The study examines end-user software utilization patterns across over 125,000 endpoints in 460 companies managed by TriActive’s Asset Management Suite™. The study found many companies where Microsoft Office installations are underutilized or not used at all. This means that many companies have more software licenses than necessary or have purchased higher than necessary versions of the software to meet their needs.
Based on this actual software utilization data, the study … Read More »
Since Michael Dell returned to the helm of his company, he has been dramatically reshaping its channel and services strategies. He is also putting the IT industry on notice that the way hardware companies define and deliver services is changing.
The old guard of the IT industry recognized in the 1980s and 1990s that tech support, professional services and outsourcing could generate lucrative revenues and create greater lock-in opportunities in an increasingly commoditized hardware business. Lou Gerstner saved IBM by turning it into a services company.
Dell bucked this trend by investing in sophisticated supply-chain, fulfillment and customer service processes which enabled it to succeed as a low-cost, high-margin manufacturer.
HP stole a page from Dell’s book and usurped its price advantage. Without a strong services story to serve as a safety-net, Dell was vulnerable to customer defections. It is now seeking to … Read More »
Salesforce.com rolled out its Force.com Software-as-a-Service (SaaS) enablement platform last week after plenty of fanfare at its Dreamforce conference in September. The launch of the platform has sparked a new round of debates regarding the merits of Salesforce.com’s application development toolkit and its service delivery capabilities.
I’ve said many times in this blog and elsewhere, there is no more important or innovative player in the SaaS market than Salesforce.com. Every SaaS user and SaaS provider owes a debt of gratitude to Marc Benioff and Salesforce.com for pioneering the on-demand software services market and setting the standard for enterprise-class SaaS solutions.
While some elements in Salesforce.com’s strategies and solutions can be criticized as self-serving or ineffective, the company’s overall impact on the growth of the SaaS market cannot be denied.
Salesforce.com has set the bar for designing simple yet effective web-based business applications. It … Read More »
Since the holidays are traditionally a time for people to take stock of the year past and offer their new year forecasts, here are my top ten predictions why the shift from packaged products to Software-as-a-Service (SaaS), utility computing and managed services will accelerate in 2008:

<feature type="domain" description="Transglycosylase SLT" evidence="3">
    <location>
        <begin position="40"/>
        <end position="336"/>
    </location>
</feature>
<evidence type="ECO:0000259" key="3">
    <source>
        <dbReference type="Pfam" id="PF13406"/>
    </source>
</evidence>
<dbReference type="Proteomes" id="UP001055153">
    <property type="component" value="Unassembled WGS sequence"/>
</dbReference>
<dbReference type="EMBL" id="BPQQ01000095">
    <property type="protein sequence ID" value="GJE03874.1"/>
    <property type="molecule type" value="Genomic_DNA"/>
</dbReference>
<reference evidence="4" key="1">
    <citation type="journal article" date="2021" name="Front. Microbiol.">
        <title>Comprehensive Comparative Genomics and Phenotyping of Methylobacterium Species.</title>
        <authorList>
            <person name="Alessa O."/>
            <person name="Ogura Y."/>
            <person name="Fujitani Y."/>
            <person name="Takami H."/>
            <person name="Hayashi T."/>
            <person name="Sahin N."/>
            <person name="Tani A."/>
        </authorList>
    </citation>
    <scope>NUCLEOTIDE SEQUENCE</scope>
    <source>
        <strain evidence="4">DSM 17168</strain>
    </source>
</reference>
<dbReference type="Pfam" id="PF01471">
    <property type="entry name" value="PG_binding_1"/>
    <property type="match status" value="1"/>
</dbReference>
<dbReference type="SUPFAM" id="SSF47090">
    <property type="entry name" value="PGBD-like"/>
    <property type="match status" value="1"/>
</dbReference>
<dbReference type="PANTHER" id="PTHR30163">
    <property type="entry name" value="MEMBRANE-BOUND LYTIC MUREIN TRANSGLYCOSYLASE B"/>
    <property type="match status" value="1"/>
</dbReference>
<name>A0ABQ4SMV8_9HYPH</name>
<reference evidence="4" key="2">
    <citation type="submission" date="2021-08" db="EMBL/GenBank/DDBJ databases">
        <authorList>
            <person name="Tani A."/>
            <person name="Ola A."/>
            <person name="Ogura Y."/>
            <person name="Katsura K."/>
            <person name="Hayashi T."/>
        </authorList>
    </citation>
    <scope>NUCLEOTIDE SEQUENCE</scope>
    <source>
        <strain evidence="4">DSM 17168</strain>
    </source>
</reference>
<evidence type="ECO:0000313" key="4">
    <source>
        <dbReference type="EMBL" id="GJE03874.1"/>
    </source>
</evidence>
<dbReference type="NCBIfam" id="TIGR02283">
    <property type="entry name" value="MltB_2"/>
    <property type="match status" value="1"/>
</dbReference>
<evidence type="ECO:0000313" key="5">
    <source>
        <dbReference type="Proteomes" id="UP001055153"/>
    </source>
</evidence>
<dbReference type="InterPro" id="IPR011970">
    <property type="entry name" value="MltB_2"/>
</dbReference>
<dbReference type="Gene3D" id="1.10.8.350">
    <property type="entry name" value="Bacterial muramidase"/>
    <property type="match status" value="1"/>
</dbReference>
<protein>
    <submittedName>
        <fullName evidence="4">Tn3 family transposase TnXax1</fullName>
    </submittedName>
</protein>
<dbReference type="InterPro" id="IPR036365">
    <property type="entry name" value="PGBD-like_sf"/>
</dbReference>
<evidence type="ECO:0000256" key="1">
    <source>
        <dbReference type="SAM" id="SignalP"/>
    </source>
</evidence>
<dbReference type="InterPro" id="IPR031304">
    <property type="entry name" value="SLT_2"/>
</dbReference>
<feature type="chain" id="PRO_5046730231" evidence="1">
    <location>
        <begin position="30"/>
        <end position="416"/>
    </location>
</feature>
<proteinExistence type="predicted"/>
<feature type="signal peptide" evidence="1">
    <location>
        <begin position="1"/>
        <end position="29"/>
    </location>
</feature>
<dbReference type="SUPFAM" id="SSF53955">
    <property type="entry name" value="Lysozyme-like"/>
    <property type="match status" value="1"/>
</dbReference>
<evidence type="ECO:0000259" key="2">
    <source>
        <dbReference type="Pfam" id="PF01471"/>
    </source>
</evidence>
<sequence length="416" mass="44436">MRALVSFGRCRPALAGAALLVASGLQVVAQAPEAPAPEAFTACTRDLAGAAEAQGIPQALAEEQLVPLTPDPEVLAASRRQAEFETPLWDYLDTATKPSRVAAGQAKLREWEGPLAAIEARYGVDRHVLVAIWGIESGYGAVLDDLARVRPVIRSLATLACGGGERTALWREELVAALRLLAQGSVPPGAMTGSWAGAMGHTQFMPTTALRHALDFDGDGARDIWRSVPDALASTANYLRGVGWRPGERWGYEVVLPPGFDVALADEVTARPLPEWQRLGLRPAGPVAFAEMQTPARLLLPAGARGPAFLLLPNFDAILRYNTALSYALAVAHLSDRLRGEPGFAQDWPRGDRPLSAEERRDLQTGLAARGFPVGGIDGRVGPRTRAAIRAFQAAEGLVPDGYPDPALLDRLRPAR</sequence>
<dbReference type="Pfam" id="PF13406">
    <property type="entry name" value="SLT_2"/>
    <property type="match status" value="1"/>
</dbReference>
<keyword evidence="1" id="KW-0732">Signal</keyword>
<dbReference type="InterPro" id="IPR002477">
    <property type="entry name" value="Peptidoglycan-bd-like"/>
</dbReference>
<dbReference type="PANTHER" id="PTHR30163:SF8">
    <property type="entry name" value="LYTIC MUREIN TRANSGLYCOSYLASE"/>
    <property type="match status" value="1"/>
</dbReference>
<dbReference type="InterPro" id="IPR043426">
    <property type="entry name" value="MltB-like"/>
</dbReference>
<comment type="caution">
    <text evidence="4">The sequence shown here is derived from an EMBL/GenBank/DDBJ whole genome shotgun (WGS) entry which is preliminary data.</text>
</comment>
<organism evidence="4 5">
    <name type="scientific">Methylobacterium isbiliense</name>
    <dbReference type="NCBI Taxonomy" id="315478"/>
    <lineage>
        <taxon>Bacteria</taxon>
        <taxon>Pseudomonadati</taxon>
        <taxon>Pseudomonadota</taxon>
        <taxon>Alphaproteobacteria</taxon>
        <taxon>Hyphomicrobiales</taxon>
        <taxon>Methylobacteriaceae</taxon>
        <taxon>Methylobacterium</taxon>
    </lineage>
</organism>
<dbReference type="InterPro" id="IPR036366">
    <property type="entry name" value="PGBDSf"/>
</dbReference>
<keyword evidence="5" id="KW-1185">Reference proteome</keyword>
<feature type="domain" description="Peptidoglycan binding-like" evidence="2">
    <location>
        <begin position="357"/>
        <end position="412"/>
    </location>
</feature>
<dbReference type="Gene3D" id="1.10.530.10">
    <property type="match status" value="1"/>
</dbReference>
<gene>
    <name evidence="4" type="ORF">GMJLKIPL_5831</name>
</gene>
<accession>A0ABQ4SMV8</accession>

1. Services are Recession Proof: Escalating oil prices, the uncertain political landscape and faltering financial institutions beset with the aftereffects of the sub-prime lending debacle could mean a tough year for the economy. In this tenuous climate, consumer and executive confidence could decline, leading to an economic slowdown. As a result, many companies could hold back on their capital investments to mitigate their risks. The ability to adopt on-demand services on a pay-as-you-go basis will be a perfect sourcing strategy for businesses seeking greater cost-controls and flexibility.
2. … Read More »
IBM’s acquisition of Arsenal Digital Solutions is the latest transaction driven by the growing concern among businesses of all sizes that they have to do more to protect their electronic files in order to safeguard against natural disasters and satisfy escalating regulations.
What makes this trend even more interesting is that it has brought greater attention to the fundamental advantages of using a “hosted”, managed service to respond to these business concerns. This has made a widening array of storage, e-discovery and other managed service providers (MSPs) very attractive acquisition targets for an expanding assortment of potential buyers.
Here are a few of the acquisitions which preceeded IBM’s announcement,
Seagate $185 million purchase of EVault
EMC’s $76 million acquisition of Berkeley Data Systems Inc.’s Mozy storage service
Autonomy’s $375 million acquisition of email archiving service provider Zantaz Inc.
A series of acquisitions by Iron Mountain, including … Read More »
Utility computing is one of those IT industry concepts which has taken a long time to evolve into reality.
While discussions about this idea were mostly theoretical when it first emerged at the turn of this new century, today a new generation of players is turning the theory into an actuality.
After it helped to originate the idea, IBM is now trying to play catch up in the rapidly evolving utility computing market.
You can read my views about this ironic twist of fate on ITworld’s Utility Computing portal.